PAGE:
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My granddaughter Ellie came to visit one mild day and we had a whole 3 1/2 hours with her alone at our house while my daughter Anna visited friends in the area.

It was the first time we had her alone at our house for that long. I loved it.

Ellie and I wandered over our rural property. She picked a little apple off one of our trees and munched on it. She sampled raspberries off our bushes and decided they were too tart, but liked eating the last grapes from Pete’s vines.

She threw balls for our dog Molly, who lost her mind over having Ellie here.

We went to our pond and sat on the dock, looking for fish.

It was wonderful.

 Until a gust of wind grabbed Ania, her beloved pink stuffed toy elephant. The sudden breeze sent Ania sailing away and deposited her in the middle of the pond.

I was utterly horrified. So was Ellie. She looked at me and said, "Ania WET! Ania FELL! Ania go swimming?"

Our pond is not big. Maybe one third of an acre. But as Ania drifted, I saw that, little by little, she was absorbing water like a sponge and might soon sink into the pond’s 14-foot depth.

Of course. My husband Pete wasn't around. Neither was my son Tim, home to get a break from grad school. They were in the house watching football.

So I hustled Ellie the 300 feet or so from the pond to the house, shrieking for help as soon as I got in.

Pete was unperturbed, saying the wind would probably send Ania back to the dock sonner or later. He always did panic less than me.  All I could picture was us – me - diving repeatedly in 50-degree water to rescue the toy. I ran to get our canoe, and Pete followed to help pull out the canoe and fetch paddles, since I had no idea where they were.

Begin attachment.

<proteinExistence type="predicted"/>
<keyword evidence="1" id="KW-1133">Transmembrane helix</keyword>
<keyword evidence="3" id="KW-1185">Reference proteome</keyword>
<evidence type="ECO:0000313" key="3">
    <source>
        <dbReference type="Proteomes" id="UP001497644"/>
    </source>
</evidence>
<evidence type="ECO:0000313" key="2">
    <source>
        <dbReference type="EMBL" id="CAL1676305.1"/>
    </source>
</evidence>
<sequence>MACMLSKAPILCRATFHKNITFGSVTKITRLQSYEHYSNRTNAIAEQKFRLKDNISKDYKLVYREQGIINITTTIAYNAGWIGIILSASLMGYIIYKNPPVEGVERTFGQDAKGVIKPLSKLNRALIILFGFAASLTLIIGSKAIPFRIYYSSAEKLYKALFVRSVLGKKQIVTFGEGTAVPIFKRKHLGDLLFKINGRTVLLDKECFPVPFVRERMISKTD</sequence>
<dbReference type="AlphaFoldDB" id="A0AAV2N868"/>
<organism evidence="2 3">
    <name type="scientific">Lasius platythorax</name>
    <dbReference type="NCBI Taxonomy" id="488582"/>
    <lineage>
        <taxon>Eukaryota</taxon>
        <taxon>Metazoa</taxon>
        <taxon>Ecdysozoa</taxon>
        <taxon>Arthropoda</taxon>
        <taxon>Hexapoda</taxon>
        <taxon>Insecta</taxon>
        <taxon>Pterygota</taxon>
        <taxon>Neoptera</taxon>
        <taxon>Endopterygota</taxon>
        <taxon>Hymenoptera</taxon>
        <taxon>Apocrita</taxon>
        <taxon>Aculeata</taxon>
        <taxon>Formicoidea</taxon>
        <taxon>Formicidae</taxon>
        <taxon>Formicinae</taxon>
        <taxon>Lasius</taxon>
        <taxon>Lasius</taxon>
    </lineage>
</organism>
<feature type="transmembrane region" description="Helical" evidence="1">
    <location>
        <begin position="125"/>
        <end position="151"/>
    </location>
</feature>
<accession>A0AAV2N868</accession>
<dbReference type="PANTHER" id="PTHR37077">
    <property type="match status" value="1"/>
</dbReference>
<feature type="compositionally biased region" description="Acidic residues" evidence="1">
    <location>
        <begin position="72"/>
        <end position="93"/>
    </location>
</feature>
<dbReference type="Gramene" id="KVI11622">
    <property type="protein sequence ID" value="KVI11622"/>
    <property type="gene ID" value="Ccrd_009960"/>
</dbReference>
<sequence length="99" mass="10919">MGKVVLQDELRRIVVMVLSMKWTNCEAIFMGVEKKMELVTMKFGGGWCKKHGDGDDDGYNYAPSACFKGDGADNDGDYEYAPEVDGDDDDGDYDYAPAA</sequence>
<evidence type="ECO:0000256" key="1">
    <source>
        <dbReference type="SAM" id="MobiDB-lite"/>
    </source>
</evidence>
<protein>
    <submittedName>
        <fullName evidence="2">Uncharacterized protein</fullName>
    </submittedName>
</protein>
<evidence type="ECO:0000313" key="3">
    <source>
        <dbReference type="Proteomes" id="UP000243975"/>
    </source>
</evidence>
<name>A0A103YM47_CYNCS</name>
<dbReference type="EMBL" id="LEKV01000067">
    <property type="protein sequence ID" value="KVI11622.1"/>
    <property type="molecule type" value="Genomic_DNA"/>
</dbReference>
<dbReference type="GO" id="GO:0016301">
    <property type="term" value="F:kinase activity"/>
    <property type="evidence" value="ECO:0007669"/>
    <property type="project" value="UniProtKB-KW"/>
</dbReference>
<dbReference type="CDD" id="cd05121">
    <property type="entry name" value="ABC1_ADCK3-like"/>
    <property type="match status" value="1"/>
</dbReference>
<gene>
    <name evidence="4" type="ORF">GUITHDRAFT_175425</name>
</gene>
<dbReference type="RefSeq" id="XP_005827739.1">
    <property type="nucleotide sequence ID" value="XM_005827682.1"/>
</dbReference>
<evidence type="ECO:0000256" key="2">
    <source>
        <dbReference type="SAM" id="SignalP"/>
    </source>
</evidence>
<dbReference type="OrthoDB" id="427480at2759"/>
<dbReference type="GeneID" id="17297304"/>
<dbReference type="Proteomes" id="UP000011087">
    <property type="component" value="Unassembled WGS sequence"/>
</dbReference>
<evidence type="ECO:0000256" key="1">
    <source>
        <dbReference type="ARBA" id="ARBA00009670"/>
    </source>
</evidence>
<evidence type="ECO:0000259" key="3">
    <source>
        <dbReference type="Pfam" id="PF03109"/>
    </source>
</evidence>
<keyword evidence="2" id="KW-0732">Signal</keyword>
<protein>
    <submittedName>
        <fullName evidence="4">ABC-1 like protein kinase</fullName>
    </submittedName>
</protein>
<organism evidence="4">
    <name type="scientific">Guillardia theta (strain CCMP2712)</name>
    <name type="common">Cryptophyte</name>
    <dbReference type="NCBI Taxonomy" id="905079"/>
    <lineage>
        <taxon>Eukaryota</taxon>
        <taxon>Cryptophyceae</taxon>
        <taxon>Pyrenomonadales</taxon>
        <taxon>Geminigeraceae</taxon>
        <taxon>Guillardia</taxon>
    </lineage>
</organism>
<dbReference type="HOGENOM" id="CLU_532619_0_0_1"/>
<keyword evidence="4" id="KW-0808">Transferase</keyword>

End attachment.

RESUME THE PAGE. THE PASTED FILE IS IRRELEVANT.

Our canoe is probably 20 years old. It hasn't been in use for around 15 years. We keep it upside down to keep water from collecting. It floats but otherwise is not in the best shape.

I grabbed it, dragged it down the water, and jumped in, sitting on the back seat. As soon as I sat down, the very dry cane webbing on the seat began to break. So I switched to one of the thwarts, the bar across the canoe attached to each side. Instantly, the thwart snapped off. The attachment holding it to the canoe had decayed. I wound up on my ass at the bottom of the canoe, which was tipping precariously. And Ania was sinking all the while.

So I got in a kneeling position, shoved off and, while I am not Minnehaha, I still had my old form. I managed to slide the canoe next to Ania as only her elephant trunk remained above the water, like a stuffed, pink periscope.

I scooped up Ania and tossed her unceremoniously in the boat. It seemed as though the toy had absorbed a gallon of water. But no matter. Ania, who had no life preserver on, was saved from being pecked to death by bass in the 50-degree water of the pond.

I washed her and dried her before Anna came home. 

All the while Ellie said, "Ania WET! Ania FELL! Ania went SWIMMING!" 

Then Ellie wanted to see the fish again.

 Grandmothering is not for the faint of heart!!